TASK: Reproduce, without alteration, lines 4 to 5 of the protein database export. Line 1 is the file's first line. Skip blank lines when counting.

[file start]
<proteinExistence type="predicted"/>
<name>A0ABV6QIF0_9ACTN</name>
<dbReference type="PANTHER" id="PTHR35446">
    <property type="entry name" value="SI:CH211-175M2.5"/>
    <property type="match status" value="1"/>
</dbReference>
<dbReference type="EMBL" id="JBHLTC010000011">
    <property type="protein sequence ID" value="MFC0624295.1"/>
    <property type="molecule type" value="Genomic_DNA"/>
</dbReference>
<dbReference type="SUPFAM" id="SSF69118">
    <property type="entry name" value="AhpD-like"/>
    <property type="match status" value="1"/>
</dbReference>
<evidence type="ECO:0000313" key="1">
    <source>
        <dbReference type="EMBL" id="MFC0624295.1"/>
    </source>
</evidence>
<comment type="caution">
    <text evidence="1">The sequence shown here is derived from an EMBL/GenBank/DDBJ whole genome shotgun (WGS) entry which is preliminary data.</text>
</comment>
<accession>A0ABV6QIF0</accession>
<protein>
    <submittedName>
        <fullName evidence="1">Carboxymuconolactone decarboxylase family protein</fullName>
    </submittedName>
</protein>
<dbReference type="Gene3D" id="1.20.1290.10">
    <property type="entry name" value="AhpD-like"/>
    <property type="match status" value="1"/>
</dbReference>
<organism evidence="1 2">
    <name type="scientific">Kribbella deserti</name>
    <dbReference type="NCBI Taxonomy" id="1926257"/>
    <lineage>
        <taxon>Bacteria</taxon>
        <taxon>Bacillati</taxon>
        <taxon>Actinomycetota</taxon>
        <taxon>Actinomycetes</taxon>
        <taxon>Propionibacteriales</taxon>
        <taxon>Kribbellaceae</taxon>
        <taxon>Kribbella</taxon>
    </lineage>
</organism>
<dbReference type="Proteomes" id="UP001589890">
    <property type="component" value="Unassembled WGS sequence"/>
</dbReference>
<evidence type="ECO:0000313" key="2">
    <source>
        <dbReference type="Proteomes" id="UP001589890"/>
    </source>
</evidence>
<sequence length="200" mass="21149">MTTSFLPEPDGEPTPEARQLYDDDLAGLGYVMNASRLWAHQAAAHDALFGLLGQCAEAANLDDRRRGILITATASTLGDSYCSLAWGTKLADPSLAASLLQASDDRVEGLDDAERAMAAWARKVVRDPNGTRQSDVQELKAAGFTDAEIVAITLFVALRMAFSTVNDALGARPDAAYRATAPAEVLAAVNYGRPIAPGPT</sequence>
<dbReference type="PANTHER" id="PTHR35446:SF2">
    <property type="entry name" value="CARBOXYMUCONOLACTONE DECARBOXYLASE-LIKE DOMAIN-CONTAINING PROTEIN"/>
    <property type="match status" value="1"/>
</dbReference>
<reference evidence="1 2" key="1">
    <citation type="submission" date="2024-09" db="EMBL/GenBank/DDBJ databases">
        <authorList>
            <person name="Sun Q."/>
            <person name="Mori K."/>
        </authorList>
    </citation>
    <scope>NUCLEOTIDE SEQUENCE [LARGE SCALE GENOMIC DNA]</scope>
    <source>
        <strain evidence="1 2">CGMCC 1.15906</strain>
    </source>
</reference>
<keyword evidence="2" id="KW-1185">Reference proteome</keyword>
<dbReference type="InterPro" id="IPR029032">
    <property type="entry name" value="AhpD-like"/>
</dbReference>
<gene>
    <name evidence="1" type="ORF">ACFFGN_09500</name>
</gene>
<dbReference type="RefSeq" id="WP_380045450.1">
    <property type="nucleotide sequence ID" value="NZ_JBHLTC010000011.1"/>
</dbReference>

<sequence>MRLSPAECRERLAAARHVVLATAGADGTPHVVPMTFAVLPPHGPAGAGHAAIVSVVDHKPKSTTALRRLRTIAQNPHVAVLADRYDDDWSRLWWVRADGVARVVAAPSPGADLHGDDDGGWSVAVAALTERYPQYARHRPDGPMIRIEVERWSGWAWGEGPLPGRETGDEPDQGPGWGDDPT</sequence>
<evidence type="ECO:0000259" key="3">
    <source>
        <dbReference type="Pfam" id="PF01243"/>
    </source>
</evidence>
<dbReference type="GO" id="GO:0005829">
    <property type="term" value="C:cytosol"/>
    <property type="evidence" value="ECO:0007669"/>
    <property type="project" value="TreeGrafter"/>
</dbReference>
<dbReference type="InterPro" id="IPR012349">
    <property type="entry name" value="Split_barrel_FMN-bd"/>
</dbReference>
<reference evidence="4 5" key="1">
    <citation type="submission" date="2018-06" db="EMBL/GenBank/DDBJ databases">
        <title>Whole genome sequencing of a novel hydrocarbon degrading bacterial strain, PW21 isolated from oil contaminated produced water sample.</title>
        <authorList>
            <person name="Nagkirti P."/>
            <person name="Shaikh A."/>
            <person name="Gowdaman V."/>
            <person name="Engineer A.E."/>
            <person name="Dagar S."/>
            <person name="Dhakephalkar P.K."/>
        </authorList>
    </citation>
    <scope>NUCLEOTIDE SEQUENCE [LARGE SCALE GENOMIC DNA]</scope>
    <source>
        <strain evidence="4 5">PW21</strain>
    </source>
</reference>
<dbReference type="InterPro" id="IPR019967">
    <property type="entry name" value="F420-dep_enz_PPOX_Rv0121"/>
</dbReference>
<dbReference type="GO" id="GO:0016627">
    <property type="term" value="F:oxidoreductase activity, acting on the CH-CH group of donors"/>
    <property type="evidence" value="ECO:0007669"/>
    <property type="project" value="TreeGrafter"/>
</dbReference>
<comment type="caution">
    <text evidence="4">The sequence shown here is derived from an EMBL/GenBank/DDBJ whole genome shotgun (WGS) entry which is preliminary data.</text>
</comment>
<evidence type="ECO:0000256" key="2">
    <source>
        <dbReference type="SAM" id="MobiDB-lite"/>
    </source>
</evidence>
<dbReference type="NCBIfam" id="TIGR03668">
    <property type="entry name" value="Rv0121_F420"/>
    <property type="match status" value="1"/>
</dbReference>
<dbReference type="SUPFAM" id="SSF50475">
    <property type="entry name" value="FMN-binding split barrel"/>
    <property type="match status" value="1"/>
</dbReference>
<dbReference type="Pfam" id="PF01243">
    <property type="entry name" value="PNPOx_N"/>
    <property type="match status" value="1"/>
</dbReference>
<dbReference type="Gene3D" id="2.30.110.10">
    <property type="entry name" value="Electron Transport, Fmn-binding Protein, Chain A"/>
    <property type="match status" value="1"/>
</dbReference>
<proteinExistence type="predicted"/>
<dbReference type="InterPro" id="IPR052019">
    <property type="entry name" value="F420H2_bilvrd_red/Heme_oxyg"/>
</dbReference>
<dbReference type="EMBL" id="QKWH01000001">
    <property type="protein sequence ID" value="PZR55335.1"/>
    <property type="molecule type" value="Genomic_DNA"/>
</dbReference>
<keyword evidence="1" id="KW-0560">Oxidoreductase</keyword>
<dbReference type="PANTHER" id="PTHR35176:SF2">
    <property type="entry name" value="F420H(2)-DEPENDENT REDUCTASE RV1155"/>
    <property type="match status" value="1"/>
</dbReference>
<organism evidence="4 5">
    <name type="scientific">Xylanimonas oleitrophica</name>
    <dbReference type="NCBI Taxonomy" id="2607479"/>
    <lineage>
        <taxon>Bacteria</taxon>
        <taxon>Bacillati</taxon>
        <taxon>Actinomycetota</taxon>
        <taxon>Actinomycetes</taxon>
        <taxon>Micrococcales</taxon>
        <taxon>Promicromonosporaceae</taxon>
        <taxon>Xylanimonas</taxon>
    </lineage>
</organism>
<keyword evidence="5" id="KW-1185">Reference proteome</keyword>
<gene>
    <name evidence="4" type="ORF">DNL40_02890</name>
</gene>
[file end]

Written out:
    <property type="entry name" value="SI:CH211-175M2.5"/>
    <property type="match status" value="1"/>